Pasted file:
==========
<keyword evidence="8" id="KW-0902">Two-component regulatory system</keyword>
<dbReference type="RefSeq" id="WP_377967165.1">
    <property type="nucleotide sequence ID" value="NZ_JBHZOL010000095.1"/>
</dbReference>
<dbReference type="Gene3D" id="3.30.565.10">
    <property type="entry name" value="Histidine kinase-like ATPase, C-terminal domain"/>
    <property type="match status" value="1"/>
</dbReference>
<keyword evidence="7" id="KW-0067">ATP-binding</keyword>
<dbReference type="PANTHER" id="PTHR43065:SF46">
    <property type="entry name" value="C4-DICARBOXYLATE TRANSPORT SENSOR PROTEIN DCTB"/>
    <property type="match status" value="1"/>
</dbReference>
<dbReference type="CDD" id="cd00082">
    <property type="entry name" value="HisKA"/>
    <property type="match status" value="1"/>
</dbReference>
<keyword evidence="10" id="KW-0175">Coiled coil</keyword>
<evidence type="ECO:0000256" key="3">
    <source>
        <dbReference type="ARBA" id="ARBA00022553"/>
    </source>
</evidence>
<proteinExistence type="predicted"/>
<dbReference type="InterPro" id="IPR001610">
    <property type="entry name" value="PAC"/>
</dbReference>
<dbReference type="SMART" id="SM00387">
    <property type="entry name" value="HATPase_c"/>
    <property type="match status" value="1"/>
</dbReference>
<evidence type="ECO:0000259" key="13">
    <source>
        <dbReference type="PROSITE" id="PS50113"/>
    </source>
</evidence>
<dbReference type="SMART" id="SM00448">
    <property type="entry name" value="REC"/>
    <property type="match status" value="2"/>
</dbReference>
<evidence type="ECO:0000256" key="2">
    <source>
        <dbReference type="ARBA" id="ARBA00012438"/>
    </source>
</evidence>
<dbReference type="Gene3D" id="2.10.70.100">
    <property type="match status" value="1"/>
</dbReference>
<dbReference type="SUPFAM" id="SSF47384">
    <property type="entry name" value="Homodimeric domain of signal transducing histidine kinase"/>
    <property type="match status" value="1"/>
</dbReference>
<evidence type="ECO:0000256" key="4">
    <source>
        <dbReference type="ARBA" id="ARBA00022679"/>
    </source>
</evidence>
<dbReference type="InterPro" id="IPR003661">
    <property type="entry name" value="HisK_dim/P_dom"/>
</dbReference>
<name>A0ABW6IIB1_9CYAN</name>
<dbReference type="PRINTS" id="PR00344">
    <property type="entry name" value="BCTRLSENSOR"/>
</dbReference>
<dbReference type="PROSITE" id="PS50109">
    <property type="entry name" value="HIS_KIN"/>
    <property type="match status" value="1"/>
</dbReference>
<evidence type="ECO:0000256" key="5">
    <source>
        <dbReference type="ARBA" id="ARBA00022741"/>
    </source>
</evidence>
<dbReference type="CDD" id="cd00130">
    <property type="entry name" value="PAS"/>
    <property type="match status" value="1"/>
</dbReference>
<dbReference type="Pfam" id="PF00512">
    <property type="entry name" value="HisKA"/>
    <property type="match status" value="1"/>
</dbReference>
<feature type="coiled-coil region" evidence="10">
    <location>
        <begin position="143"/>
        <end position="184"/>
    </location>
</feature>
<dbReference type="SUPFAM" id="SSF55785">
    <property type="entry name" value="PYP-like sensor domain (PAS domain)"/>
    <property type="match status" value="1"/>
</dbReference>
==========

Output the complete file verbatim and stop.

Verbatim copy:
<keyword evidence="8" id="KW-0902">Two-component regulatory system</keyword>
<dbReference type="RefSeq" id="WP_377967165.1">
    <property type="nucleotide sequence ID" value="NZ_JBHZOL010000095.1"/>
</dbReference>
<dbReference type="Gene3D" id="3.30.565.10">
    <property type="entry name" value="Histidine kinase-like ATPase, C-terminal domain"/>
    <property type="match status" value="1"/>
</dbReference>
<keyword evidence="7" id="KW-0067">ATP-binding</keyword>
<dbReference type="PANTHER" id="PTHR43065:SF46">
    <property type="entry name" value="C4-DICARBOXYLATE TRANSPORT SENSOR PROTEIN DCTB"/>
    <property type="match status" value="1"/>
</dbReference>
<dbReference type="CDD" id="cd00082">
    <property type="entry name" value="HisKA"/>
    <property type="match status" value="1"/>
</dbReference>
<keyword evidence="10" id="KW-0175">Coiled coil</keyword>
<evidence type="ECO:0000256" key="3">
    <source>
        <dbReference type="ARBA" id="ARBA00022553"/>
    </source>
</evidence>
<proteinExistence type="predicted"/>
<dbReference type="InterPro" id="IPR001610">
    <property type="entry name" value="PAC"/>
</dbReference>
<dbReference type="SMART" id="SM00387">
    <property type="entry name" value="HATPase_c"/>
    <property type="match status" value="1"/>
</dbReference>
<evidence type="ECO:0000259" key="13">
    <source>
        <dbReference type="PROSITE" id="PS50113"/>
    </source>
</evidence>
<dbReference type="SMART" id="SM00448">
    <property type="entry name" value="REC"/>
    <property type="match status" value="2"/>
</dbReference>
<evidence type="ECO:0000256" key="2">
    <source>
        <dbReference type="ARBA" id="ARBA00012438"/>
    </source>
</evidence>
<dbReference type="Gene3D" id="2.10.70.100">
    <property type="match status" value="1"/>
</dbReference>
<dbReference type="SUPFAM" id="SSF47384">
    <property type="entry name" value="Homodimeric domain of signal transducing histidine kinase"/>
    <property type="match status" value="1"/>
</dbReference>
<evidence type="ECO:0000256" key="4">
    <source>
        <dbReference type="ARBA" id="ARBA00022679"/>
    </source>
</evidence>
<dbReference type="InterPro" id="IPR003661">
    <property type="entry name" value="HisK_dim/P_dom"/>
</dbReference>
<name>A0ABW6IIB1_9CYAN</name>
<dbReference type="PRINTS" id="PR00344">
    <property type="entry name" value="BCTRLSENSOR"/>
</dbReference>
<dbReference type="PROSITE" id="PS50109">
    <property type="entry name" value="HIS_KIN"/>
    <property type="match status" value="1"/>
</dbReference>
<evidence type="ECO:0000256" key="5">
    <source>
        <dbReference type="ARBA" id="ARBA00022741"/>
    </source>
</evidence>
<dbReference type="CDD" id="cd00130">
    <property type="entry name" value="PAS"/>
    <property type="match status" value="1"/>
</dbReference>
<dbReference type="Pfam" id="PF00512">
    <property type="entry name" value="HisKA"/>
    <property type="match status" value="1"/>
</dbReference>
<feature type="coiled-coil region" evidence="10">
    <location>
        <begin position="143"/>
        <end position="184"/>
    </location>
</feature>
<dbReference type="SUPFAM" id="SSF55785">
    <property type="entry name" value="PYP-like sensor domain (PAS domain)"/>
    <property type="match status" value="1"/>
</dbReference>